The UN High Commissioner for Refugees (UNHCR) on Thursday distanced itself from Sharbat Gula, Nat Geo’s famed ‘Afghan Girl’ who has been detained by authorities in Pakistan for alleged forgery .
The United Nation’s refugee agency in Pakistan claimed that Sharbat Gula - known as Afghanistan’s green-eyed Mona Lisa - is not a registered refugee.
“We cannot extend any assistance to the detained Afghan woman as she is not registered refugee with UNHCR,” Senior External Relations Officer UNHCR Pakistan Dan McNorton told Dawn.com.
Sharbat Gula, who fled Afghanistan during Soviet occupation shot to fame after her photograph as a young refugee was published on the cover of National Geographic back in 1985 on her arrival to Peshawar.
Gula was arrested a day earlier from her Peshawar residence by the Federal Investigation Agency (FIA) for alleged forgery of a Computerised National Identity Card (CNIC).
She faces seven to 14 years prison time and fine between $3,000 to $5,000 if convicted by court over fraud, a National Database Registration Authority (Nadra) official said Wednesday.
Nadra’s vigilance department and an official of the FIA rejected information provided on the Nadra form as fake, and the FIA official ordered cancellation of CNICs of Gula and her alleged sons.
Details of the form had claimed that Sharbat Gula had two sons. The FIA official maintained that she has two daughters and a two-year-old son.
According to the UN refugee agency, the first census of Afghan refugees in Pakistan started in 2006 and the refugees that turned out at registration offices got Proof of Registration (PoR) cards thus getting permission of their legitimate stay in Pakistan.
“I think Sharbat Bibi missed that opportunity and could not register herself as refugee,” Duniya Aslam Khan explained when asked as to why the refugee agency could not register her.
The UNHCR was contacted by Afghan diplomats in Islamabad anticipating that she will be rescued by the refugee agency for being refugee.
Expressing concern over the arrest of Sharbat Gula, the Afghan government has decided to take up the issue with Pakistani government, sources said Thursday.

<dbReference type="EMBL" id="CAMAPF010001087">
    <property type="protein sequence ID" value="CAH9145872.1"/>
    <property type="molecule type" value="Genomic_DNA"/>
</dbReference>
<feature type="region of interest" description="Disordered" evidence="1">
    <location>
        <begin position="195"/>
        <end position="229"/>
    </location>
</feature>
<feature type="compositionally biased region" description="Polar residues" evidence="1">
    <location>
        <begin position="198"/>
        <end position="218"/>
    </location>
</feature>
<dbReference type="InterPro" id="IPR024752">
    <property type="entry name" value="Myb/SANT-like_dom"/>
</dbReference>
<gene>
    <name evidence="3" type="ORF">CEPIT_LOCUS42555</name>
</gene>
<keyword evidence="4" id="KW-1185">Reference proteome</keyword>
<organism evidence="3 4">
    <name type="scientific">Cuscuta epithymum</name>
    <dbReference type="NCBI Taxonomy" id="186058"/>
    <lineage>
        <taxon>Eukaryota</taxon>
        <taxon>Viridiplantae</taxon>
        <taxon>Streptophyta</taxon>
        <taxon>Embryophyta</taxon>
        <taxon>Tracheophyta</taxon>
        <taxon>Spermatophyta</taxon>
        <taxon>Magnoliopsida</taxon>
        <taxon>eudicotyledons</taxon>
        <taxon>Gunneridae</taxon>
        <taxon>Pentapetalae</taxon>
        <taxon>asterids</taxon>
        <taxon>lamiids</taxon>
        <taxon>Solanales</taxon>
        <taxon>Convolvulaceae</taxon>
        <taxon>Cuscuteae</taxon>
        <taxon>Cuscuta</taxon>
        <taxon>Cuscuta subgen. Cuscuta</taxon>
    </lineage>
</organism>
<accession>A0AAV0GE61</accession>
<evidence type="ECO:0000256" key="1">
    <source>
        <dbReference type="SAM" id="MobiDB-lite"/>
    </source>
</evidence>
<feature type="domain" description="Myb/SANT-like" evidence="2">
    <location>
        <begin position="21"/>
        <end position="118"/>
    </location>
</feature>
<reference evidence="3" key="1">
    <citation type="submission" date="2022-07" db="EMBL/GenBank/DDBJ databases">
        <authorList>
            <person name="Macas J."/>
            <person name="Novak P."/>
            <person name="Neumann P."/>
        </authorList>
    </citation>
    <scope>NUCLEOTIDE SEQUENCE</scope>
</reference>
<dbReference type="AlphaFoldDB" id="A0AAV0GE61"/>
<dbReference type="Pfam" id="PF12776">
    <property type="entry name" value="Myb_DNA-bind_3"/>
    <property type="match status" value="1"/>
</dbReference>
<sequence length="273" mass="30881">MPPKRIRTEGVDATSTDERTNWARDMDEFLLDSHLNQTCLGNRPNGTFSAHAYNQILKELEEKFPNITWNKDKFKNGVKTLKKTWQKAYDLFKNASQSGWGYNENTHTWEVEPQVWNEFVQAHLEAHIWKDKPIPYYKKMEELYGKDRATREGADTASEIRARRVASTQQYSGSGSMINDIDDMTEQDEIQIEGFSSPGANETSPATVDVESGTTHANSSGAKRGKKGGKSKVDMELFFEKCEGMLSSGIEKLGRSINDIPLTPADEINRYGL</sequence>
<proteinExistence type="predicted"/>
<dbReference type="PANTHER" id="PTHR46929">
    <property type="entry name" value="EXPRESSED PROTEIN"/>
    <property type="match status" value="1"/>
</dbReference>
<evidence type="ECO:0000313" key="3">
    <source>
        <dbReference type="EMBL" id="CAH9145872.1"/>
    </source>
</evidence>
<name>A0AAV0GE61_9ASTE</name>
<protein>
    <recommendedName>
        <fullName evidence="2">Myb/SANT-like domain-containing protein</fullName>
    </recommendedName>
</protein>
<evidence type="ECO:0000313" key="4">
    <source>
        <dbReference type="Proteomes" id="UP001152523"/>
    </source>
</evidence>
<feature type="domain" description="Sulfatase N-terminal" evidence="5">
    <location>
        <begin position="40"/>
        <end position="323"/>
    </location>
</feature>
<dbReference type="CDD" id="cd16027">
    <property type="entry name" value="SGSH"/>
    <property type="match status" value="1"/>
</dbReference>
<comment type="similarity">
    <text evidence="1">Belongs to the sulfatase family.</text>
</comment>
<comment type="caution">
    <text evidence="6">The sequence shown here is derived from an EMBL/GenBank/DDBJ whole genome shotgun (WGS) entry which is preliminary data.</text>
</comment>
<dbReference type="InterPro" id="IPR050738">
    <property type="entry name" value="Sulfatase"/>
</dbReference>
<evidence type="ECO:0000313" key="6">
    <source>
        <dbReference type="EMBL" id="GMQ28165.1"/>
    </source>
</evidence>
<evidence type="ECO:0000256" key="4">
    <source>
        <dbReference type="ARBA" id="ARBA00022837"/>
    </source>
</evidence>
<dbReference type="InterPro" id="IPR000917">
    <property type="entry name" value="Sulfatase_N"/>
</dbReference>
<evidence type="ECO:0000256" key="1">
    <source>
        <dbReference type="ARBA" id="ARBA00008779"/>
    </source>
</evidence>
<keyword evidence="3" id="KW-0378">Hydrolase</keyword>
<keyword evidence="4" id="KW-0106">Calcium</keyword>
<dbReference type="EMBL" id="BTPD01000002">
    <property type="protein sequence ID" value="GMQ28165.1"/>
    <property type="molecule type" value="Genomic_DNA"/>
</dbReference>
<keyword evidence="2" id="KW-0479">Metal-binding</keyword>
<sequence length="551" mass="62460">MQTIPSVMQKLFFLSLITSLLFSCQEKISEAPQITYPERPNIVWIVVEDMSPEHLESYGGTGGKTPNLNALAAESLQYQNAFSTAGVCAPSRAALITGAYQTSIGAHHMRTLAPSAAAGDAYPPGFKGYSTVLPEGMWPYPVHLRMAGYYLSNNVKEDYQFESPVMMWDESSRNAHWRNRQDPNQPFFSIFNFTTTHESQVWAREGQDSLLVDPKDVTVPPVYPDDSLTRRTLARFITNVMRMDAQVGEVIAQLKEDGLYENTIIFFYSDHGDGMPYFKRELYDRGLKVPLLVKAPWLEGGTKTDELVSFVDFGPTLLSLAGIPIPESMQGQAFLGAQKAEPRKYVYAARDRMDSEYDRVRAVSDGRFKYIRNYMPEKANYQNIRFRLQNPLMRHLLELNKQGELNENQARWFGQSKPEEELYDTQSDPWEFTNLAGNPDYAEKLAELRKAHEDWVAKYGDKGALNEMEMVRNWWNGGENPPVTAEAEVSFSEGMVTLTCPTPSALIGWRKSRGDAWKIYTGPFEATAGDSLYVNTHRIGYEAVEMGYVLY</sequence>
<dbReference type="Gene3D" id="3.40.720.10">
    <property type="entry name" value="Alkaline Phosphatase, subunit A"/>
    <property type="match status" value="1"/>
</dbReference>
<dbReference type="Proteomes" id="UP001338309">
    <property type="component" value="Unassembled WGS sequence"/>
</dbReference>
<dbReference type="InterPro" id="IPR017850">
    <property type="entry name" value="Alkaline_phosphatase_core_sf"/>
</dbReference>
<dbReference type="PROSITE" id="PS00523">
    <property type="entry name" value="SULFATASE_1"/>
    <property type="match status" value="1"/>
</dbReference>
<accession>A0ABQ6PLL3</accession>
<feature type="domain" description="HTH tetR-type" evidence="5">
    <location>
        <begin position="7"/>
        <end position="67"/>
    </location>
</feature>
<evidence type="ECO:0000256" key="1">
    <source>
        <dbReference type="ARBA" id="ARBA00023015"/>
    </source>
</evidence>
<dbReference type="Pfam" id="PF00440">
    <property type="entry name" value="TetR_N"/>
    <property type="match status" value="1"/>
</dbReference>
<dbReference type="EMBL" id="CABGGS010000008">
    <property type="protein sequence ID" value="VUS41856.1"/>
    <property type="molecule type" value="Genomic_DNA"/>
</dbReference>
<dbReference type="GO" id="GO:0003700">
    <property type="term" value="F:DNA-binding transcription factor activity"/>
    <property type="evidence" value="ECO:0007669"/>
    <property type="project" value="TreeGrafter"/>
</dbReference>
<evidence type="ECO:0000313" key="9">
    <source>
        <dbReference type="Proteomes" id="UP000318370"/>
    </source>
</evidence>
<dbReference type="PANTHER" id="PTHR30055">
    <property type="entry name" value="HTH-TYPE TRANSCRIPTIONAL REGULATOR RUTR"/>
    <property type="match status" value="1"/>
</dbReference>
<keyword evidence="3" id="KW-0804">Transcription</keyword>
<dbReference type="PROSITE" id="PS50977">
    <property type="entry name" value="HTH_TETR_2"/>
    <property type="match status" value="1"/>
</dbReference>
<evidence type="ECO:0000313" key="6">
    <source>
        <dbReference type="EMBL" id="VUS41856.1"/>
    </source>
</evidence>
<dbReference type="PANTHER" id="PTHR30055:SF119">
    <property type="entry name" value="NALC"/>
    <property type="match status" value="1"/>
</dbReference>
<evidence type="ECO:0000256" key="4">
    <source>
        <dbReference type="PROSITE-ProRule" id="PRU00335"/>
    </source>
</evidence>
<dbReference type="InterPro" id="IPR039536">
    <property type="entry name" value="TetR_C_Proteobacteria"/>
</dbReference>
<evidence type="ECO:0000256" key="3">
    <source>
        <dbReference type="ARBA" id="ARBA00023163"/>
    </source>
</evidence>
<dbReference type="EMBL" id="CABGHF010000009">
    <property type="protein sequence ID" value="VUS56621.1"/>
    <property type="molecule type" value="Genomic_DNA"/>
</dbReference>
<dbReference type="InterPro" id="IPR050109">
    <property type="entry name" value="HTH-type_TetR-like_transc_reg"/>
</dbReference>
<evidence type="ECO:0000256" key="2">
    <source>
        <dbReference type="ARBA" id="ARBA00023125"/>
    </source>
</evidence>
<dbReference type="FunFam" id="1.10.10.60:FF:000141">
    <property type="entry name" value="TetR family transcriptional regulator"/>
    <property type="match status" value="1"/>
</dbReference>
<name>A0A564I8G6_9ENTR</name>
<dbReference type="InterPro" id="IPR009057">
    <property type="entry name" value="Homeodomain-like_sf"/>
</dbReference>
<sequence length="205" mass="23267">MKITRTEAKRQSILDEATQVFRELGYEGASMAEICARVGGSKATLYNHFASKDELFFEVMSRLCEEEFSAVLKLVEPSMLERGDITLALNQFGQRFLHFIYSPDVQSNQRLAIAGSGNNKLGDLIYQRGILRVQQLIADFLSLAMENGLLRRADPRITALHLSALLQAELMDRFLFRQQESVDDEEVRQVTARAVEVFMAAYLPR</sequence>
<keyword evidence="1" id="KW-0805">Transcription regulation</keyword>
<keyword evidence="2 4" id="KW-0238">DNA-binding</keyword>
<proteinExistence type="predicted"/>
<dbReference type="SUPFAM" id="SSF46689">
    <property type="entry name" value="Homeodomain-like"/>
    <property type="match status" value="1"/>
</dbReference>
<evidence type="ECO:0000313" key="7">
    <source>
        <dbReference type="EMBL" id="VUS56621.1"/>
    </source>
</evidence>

An official at the Afghan Consulate in Peshawar told DawnNews the Afghan government will pursue the case in a Pakistani court and provide a lawyer and legal assistance to Gula, who is an Afghan national.
“She is an Afghan national and our embassy in Islamabad will take up the case with the Foreign Office for early release of Sharbat Gula,” he said, requesting not to be named.
Quoting family members, the official said Sharbat Bibi was not feeling well and they were also worried about her health.
Afghan Ambassador to Pakistan Dr Omer Zakhilwal tweeted in Pashto saying the Afghan government will help rescue the detained Afghan woman from police custody and will rehabilitate her in Afghanistan.
Sharbat Gula became famously known as the ‘Afghan Girl’ when National Geographic photographer Steve McCurry captured her photograph at the Nasir Bagh refugee camp situated on the edge of Peshawar in 1984 and identified her as Sharbat Gula.
She gained worldwide recognition when her image was featured on the cover of the June 1985 issue of National Geographic Magazine at a time when she was approximately 12 years old.
That photo has been likened with Leonardo Da Vinci’s Mona Lisa.
National Geographic also made a short documentary about her life and dubbed her the ‘Mona Lisa of Afghan war’.
She remained anonymous for years after her first photo made her an icon around the world and until she was discovered by National Geographic in 2002
Meanwhile the American photographer who took the iconic National Geographic image of Gula in 1985 has vowed to do “anything possible” to help after reports she has been arrested in Pakistan.
Photographer Steve McCurry posted to Instagram that this was “an egregious violation of her human rights”.
He wrote: “We are doing everything we can to get the facts by contacting our colleagues and friends in the area.
“I am committed to doing anything and everything possible to provide legal and financial support for her and her family.
“I object to this action by the authorities in the strongest possible terms. She has suffered throughout her entire life.”